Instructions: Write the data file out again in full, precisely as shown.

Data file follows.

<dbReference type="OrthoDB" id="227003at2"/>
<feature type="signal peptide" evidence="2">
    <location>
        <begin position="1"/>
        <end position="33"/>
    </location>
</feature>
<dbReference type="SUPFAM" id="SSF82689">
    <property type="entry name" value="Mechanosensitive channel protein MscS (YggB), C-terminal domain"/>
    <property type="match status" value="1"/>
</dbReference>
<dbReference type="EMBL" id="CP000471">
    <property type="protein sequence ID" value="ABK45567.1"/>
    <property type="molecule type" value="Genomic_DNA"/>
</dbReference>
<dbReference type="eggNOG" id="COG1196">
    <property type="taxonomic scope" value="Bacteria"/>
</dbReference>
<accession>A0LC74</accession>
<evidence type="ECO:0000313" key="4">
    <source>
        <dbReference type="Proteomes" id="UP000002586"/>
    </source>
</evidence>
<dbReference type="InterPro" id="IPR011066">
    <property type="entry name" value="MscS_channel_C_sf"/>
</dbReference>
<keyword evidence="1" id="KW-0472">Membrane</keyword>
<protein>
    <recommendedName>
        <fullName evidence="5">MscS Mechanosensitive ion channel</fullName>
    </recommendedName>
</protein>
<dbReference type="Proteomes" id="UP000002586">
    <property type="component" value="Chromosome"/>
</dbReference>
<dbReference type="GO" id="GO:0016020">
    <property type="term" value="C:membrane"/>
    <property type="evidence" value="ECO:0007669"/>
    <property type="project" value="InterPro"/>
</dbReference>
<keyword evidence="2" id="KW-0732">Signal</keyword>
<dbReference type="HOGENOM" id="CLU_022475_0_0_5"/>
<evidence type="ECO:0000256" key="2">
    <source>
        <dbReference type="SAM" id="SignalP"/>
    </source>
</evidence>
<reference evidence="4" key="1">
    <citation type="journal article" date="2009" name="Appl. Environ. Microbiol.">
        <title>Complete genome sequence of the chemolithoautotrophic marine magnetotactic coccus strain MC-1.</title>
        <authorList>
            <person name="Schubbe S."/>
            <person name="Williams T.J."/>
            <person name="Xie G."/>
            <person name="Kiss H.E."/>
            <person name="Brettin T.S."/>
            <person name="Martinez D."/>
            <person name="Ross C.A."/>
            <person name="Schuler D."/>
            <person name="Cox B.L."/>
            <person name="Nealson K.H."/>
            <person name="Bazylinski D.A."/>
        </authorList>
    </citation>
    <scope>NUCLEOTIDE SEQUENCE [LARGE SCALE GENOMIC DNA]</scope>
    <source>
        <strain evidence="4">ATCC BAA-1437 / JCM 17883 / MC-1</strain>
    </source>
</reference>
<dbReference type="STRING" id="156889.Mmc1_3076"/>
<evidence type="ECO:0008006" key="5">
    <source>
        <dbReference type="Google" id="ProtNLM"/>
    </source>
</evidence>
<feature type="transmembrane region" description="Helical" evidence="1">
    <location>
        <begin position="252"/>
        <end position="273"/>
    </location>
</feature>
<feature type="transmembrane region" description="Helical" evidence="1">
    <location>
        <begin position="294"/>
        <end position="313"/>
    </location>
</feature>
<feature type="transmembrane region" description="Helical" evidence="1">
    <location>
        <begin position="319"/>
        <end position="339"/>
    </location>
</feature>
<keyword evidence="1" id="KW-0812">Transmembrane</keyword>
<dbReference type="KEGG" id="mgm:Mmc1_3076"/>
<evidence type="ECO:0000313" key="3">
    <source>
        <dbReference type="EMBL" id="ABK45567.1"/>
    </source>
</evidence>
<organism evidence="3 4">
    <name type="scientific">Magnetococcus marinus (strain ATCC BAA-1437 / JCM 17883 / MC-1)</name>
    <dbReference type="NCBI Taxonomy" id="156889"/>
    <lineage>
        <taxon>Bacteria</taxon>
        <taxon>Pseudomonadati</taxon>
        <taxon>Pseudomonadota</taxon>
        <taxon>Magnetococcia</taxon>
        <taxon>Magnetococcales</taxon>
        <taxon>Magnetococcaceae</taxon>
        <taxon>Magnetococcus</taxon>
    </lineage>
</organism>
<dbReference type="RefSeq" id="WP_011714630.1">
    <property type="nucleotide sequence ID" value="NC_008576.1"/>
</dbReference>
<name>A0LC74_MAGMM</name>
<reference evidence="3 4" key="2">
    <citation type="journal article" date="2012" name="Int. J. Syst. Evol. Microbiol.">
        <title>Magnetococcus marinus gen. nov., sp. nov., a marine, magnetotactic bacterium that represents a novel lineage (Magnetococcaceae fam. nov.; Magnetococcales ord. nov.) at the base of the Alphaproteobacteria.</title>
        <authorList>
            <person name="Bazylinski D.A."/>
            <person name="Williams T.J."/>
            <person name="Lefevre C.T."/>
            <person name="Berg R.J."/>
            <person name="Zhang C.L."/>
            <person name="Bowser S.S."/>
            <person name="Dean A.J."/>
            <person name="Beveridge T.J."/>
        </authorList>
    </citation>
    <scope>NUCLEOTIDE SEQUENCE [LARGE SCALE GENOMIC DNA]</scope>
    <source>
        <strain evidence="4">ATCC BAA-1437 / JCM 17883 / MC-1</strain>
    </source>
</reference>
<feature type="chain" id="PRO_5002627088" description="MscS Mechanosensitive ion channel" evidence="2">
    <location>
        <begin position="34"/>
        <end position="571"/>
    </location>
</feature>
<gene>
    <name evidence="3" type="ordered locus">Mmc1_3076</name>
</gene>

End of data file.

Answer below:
<dbReference type="OrthoDB" id="227003at2"/>
<feature type="signal peptide" evidence="2">
    <location>
        <begin position="1"/>
        <end position="33"/>
    </location>
</feature>
<dbReference type="SUPFAM" id="SSF82689">
    <property type="entry name" value="Mechanosensitive channel protein MscS (YggB), C-terminal domain"/>
    <property type="match status" value="1"/>
</dbReference>
<dbReference type="EMBL" id="CP000471">
    <property type="protein sequence ID" value="ABK45567.1"/>
    <property type="molecule type" value="Genomic_DNA"/>
</dbReference>
<dbReference type="eggNOG" id="COG1196">
    <property type="taxonomic scope" value="Bacteria"/>
</dbReference>
<accession>A0LC74</accession>
<evidence type="ECO:0000313" key="4">
    <source>
        <dbReference type="Proteomes" id="UP000002586"/>
    </source>
</evidence>
<dbReference type="InterPro" id="IPR011066">
    <property type="entry name" value="MscS_channel_C_sf"/>
</dbReference>
<keyword evidence="1" id="KW-0472">Membrane</keyword>
<protein>
    <recommendedName>
        <fullName evidence="5">MscS Mechanosensitive ion channel</fullName>
    </recommendedName>
</protein>
<dbReference type="Proteomes" id="UP000002586">
    <property type="component" value="Chromosome"/>
</dbReference>
<dbReference type="GO" id="GO:0016020">
    <property type="term" value="C:membrane"/>
    <property type="evidence" value="ECO:0007669"/>
    <property type="project" value="InterPro"/>
</dbReference>
<keyword evidence="2" id="KW-0732">Signal</keyword>
<dbReference type="HOGENOM" id="CLU_022475_0_0_5"/>
<evidence type="ECO:0000256" key="2">
    <source>
        <dbReference type="SAM" id="SignalP"/>
    </source>
</evidence>
<reference evidence="4" key="1">
    <citation type="journal article" date="2009" name="Appl. Environ. Microbiol.">
        <title>Complete genome sequence of the chemolithoautotrophic marine magnetotactic coccus strain MC-1.</title>
        <authorList>
            <person name="Schubbe S."/>
            <person name="Williams T.J."/>
            <person name="Xie G."/>
            <person name="Kiss H.E."/>
            <person name="Brettin T.S."/>
            <person name="Martinez D."/>
            <person name="Ross C.A."/>
            <person name="Schuler D."/>
            <person name="Cox B.L."/>
            <person name="Nealson K.H."/>
            <person name="Bazylinski D.A."/>
        </authorList>
    </citation>
    <scope>NUCLEOTIDE SEQUENCE [LARGE SCALE GENOMIC DNA]</scope>
    <source>
        <strain evidence="4">ATCC BAA-1437 / JCM 17883 / MC-1</strain>
    </source>
</reference>
<dbReference type="STRING" id="156889.Mmc1_3076"/>
<evidence type="ECO:0008006" key="5">
    <source>
        <dbReference type="Google" id="ProtNLM"/>
    </source>
</evidence>
<feature type="transmembrane region" description="Helical" evidence="1">
    <location>
        <begin position="252"/>
        <end position="273"/>
    </location>
</feature>
<feature type="transmembrane region" description="Helical" evidence="1">
    <location>
        <begin position="294"/>
        <end position="313"/>
    </location>
</feature>
<feature type="transmembrane region" description="Helical" evidence="1">
    <location>
        <begin position="319"/>
        <end position="339"/>
    </location>
</feature>
<keyword evidence="1" id="KW-0812">Transmembrane</keyword>
<dbReference type="KEGG" id="mgm:Mmc1_3076"/>
<evidence type="ECO:0000313" key="3">
    <source>
        <dbReference type="EMBL" id="ABK45567.1"/>
    </source>
</evidence>
<organism evidence="3 4">
    <name type="scientific">Magnetococcus marinus (strain ATCC BAA-1437 / JCM 17883 / MC-1)</name>
    <dbReference type="NCBI Taxonomy" id="156889"/>
    <lineage>
        <taxon>Bacteria</taxon>
        <taxon>Pseudomonadati</taxon>
        <taxon>Pseudomonadota</taxon>
        <taxon>Magnetococcia</taxon>
        <taxon>Magnetococcales</taxon>
        <taxon>Magnetococcaceae</taxon>
        <taxon>Magnetococcus</taxon>
    </lineage>
</organism>
<dbReference type="RefSeq" id="WP_011714630.1">
    <property type="nucleotide sequence ID" value="NC_008576.1"/>
</dbReference>
<name>A0LC74_MAGMM</name>
<reference evidence="3 4" key="2">
    <citation type="journal article" date="2012" name="Int. J. Syst. Evol. Microbiol.">
        <title>Magnetococcus marinus gen. nov., sp. nov., a marine, magnetotactic bacterium that represents a novel lineage (Magnetococcaceae fam. nov.; Magnetococcales ord. nov.) at the base of the Alphaproteobacteria.</title>
        <authorList>
            <person name="Bazylinski D.A."/>
            <person name="Williams T.J."/>
            <person name="Lefevre C.T."/>
            <person name="Berg R.J."/>
            <person name="Zhang C.L."/>
            <person name="Bowser S.S."/>
            <person name="Dean A.J."/>
            <person name="Beveridge T.J."/>
        </authorList>
    </citation>
    <scope>NUCLEOTIDE SEQUENCE [LARGE SCALE GENOMIC DNA]</scope>
    <source>
        <strain evidence="4">ATCC BAA-1437 / JCM 17883 / MC-1</strain>
    </source>
</reference>
<feature type="chain" id="PRO_5002627088" description="MscS Mechanosensitive ion channel" evidence="2">
    <location>
        <begin position="34"/>
        <end position="571"/>
    </location>
</feature>
<gene>
    <name evidence="3" type="ordered locus">Mmc1_3076</name>
</gene>